As the International Energy Agency launches its Methane Portal, Poppy Kalesi, Director of Global Energy at the Environmental Defense Fund, calls on EU decision makers to make the most of all regulatory opportunities to force reductions in methane emissions
With EU decision makers waking up to the risks to our climate posed by methane emissions from the oil and gas sector, the question now is what to do about them. Fortunately, there is a wide assortment of tools and technologies that can help and they are now available in the Methane Portal, launched by the International Energy Agency (IEA) on 16 July 2019. The bad news is, like the oil and gas methane problem in general, a new report by the IEA shows the energy industry is lagging way behind the curve, failing to pick up available technologies at the pace needed to deliver on the IEA’s Sustainable Development Scenario, which would limit global warming in line with the Paris climate agreement.
As the European Commission prepares a major package of gas market reforms with an eye towards addressing the sustainability problems of gas, namely carbon dioxide and methane emissions, it is crucial that EU and national policy makers use the IEA Methane Portal to raise clear expectations on industry to address its methane challenge as quickly as possible.
The portal offers an overview of global methane emissions across sectors and a deep dive on the difference to emissions made by the abatement of methane leakage in the oil and gas industry. It also includes a section about available technologies and practices to tackle emissions and, importantly, country specific data based on best available estimates. Crucially, for policy makers, the portal includes a section on regulation, which later in the project will help create a network for the exchange of best practice among regulators.
The legislative opportunities to address methane do not stop with the gas package. There are other policy opportunities, such as the EU’s musings about net-zero legislation, the planning of the first EU space mission to monitor carbon dioxide and methane, and the EU sustainable finance legislation, which will offer direction to investors over which activities meet this criteria.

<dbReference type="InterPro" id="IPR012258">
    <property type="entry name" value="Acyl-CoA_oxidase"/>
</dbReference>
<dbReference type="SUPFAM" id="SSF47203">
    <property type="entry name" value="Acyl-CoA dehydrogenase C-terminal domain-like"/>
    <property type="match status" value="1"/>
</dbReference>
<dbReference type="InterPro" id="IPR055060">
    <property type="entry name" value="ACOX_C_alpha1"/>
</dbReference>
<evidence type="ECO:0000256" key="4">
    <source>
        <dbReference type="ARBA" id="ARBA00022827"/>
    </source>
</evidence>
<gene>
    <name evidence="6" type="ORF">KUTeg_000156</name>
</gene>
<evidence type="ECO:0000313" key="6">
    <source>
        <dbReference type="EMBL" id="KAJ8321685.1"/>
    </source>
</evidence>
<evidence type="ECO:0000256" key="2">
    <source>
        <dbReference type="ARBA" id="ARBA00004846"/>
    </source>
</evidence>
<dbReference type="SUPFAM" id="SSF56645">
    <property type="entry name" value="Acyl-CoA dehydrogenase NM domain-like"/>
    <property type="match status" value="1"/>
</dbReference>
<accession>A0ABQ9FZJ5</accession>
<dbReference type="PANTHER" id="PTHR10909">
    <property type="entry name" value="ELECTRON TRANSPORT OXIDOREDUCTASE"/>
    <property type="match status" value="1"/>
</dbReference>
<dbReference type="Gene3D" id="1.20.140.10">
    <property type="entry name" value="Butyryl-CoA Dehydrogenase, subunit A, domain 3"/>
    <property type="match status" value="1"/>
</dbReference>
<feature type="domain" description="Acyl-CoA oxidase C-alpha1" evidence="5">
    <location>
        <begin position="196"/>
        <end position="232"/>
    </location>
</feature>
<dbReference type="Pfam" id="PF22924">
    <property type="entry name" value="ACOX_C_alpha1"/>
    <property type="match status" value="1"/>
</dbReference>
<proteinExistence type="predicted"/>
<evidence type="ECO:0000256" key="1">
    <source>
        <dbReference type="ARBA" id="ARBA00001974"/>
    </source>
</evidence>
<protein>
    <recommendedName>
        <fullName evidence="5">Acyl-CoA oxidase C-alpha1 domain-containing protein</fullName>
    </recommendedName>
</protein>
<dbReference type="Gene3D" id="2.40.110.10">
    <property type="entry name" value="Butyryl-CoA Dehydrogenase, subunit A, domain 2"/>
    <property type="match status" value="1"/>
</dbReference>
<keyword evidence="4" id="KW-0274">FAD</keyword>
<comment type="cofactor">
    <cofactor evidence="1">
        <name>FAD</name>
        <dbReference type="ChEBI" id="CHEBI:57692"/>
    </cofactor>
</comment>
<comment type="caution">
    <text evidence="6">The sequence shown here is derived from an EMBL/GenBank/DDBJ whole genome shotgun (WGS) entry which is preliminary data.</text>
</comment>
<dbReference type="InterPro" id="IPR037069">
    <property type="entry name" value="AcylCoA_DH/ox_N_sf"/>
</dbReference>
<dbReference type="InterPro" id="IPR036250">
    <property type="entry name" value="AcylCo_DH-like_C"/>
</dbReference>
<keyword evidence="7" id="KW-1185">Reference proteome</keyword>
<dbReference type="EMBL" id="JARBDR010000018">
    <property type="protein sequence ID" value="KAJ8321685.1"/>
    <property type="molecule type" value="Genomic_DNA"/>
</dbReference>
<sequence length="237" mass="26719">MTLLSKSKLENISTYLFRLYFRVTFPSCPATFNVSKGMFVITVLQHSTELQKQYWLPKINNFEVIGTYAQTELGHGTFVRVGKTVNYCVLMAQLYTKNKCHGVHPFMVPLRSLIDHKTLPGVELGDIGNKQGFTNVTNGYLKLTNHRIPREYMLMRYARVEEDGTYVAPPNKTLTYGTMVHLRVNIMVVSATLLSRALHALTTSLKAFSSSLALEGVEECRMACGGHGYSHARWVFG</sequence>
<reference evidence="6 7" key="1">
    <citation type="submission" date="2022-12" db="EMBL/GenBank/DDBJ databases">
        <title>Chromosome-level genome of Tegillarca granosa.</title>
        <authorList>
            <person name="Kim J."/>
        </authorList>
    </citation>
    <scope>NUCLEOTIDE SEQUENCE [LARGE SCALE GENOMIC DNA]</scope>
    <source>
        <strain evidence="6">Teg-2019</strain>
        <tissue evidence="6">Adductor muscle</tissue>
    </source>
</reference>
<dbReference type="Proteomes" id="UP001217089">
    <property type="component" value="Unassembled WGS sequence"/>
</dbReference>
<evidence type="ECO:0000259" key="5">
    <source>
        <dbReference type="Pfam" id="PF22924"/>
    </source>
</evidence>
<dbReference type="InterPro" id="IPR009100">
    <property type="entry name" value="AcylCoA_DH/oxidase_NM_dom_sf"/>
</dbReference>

This is not just a good idea, it also happens to be a legal requirement. Under Article 16 of the Energy Union Governance Regulation, the EU requires a Union Methane Strategy by the end of 2019, a requirement reinstated in the European Parliament’s 14 March 2019 resolution on an EU net-zero strategy, making the report especially timely to help policy makers create effective methane policy in the near term.
Each year the IEA releases an in-depth status assessment on the clean energy technologies needed to meet the 2°C Paris climate agreement goal. This year, for the first time, the IEA looked at progress on tools for mitigating oil and gas methane emissions. The agency confirmed the global energy sector was “not on track” to meet current climate goals.
“Emissions remain high despite initial industry-led initiatives and government policies announced recently. Implementing abatement options quickly and at scale remains a real challenge,” the report says. Methane is over 80 times more potent than carbon during its first 20 years in the atmosphere. In fact, human-made methane emissions are responsible for roughly 25% of the atmospheric warming we are experiencing today. It is, of course, also the main ingredient in natural gas, which means the pollution is also a useful product if kept in the pipes.
Reducing emissions also has the added benefit of improving the operational efficiency of producers and suppliers using emission control technologies. In a recent report produced in response to an invitation by the European Commission’s DG Energy to the European gas industry about methane emissions, two prominent trade groups, Gas Infrastructure Europe (GIE) and Marcogaz, offered a substantial review of best practices for reducing them.
But, for all of its heft, the report does little to spell out any relevant policy recommendations to improve the industry’s overall efficiency, skirting its responsibility to advise the Commission on methane policy when it is such a pressing sustainability question to answer in the Union Methane Strategy before the end of 2019. This raises serious concerns about whether the industry alone can rise up to the task of addressing sustainability.
The oil and gas industry has been slow at picking up on digital ways of working. This is a shame as digitisation has the potential to make many methane technologies readily accessible and cost-effective, such as automated asset management, predictive maintenance, and continuous and remote monitoring. Methane mitigation technologies have already been tested by numerous global operators, yielding impressive results and are now commercially available.
MethaneSAT (a subsidiary of the Environmental Defense Fund) is developing a new satellite that will locate and measure methane coming from oil and gas operations almost anywhere on Earth with precision and at a scale never before achieved. It will be specifically designed to generate data that will enable both companies and countries to identify, manage and reduce their emissions.
In anticipation of full transparency of emissions data from the satellite, the EU must adopt methane policies that leverage proven science-based research and high performing methane mitigation technologies. If the EU is committed to meeting its climate goals, we must reduce both carbon and methane emissions, and time is of the essence.
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